Born on his father’s farm on Rolling Road on the 25th of January in the year 1798, Nicholas Smith was a white man who helped hide and transport enslaved runaways. He was the son of Lakin Smith and Ann Dunn. By profession, Smith was a freight hauler, a person who moved goods and products, and a cooper, a person who repaired and made casks and barrels. This profession helped him obtain access to the materials and tools he needed as a conductor of the Underground Railroad. Together with his abolitionist wife Elizabeth Zimmerman Smith, his wife’s sister Susanna Zimmerman Emmart, and Susanna’s husband Caleb Emmart, he worked helped enslaved Blacks gain freedom. The Emmarts and Smiths worked hand-in-hand to free the enslaved and made a change in the county.
According to a 2001 Baltimore Sun article, halfway through the 19th century, Smith bought property on both sides of Featherbed Lane at a cost of about $5 per acre. On this same property, he owned a house that then became an Underground Railroad location. Before being unfortunately destroyed, there also stood a log-and-stone building that was once a part of Smith’s home. As a conductor on the Underground Railroad, Smith safely led enslaved runaways from station to station. Using his cooper’s shop, Smith also hid enslaved runaways in barrels and transported them without being caught. Because Smith and Joshua Meekins, his son-in-law, were so cautious, not many knew of their secret endeavors until the latter half of the 1900s.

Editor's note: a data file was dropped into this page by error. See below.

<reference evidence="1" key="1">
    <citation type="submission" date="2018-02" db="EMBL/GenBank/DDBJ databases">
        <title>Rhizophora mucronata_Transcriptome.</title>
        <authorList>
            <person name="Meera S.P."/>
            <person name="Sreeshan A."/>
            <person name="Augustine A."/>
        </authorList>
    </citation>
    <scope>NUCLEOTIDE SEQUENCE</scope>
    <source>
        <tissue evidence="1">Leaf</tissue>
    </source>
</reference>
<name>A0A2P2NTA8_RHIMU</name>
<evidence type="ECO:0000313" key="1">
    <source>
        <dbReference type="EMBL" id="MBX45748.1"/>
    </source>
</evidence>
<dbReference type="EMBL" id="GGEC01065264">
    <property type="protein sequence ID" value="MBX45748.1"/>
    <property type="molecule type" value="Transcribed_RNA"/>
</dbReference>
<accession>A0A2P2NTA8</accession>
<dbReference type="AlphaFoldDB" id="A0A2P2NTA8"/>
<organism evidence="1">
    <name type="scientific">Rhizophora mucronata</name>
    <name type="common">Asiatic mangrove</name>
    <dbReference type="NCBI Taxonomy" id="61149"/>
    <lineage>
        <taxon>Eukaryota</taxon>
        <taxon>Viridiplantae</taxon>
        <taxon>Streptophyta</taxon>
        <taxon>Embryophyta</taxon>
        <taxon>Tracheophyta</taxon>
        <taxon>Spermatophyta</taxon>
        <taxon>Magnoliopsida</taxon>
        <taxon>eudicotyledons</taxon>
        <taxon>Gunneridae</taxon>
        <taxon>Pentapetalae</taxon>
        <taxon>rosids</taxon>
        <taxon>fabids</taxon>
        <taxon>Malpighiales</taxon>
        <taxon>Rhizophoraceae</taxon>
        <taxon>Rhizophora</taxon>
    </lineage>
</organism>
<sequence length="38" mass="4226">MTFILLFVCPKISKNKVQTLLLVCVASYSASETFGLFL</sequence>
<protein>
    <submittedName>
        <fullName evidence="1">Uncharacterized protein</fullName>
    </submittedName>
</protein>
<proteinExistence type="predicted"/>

On October 6, 1873, at the age of 75, Smith passed away leaving his land to be divided among his 11 children. Buried in the Smith family graveyard, his burial site can be found in a forest area behind a private home near the Nasam and Rona Roads, just a short walk from the south of Windsor Mill Road.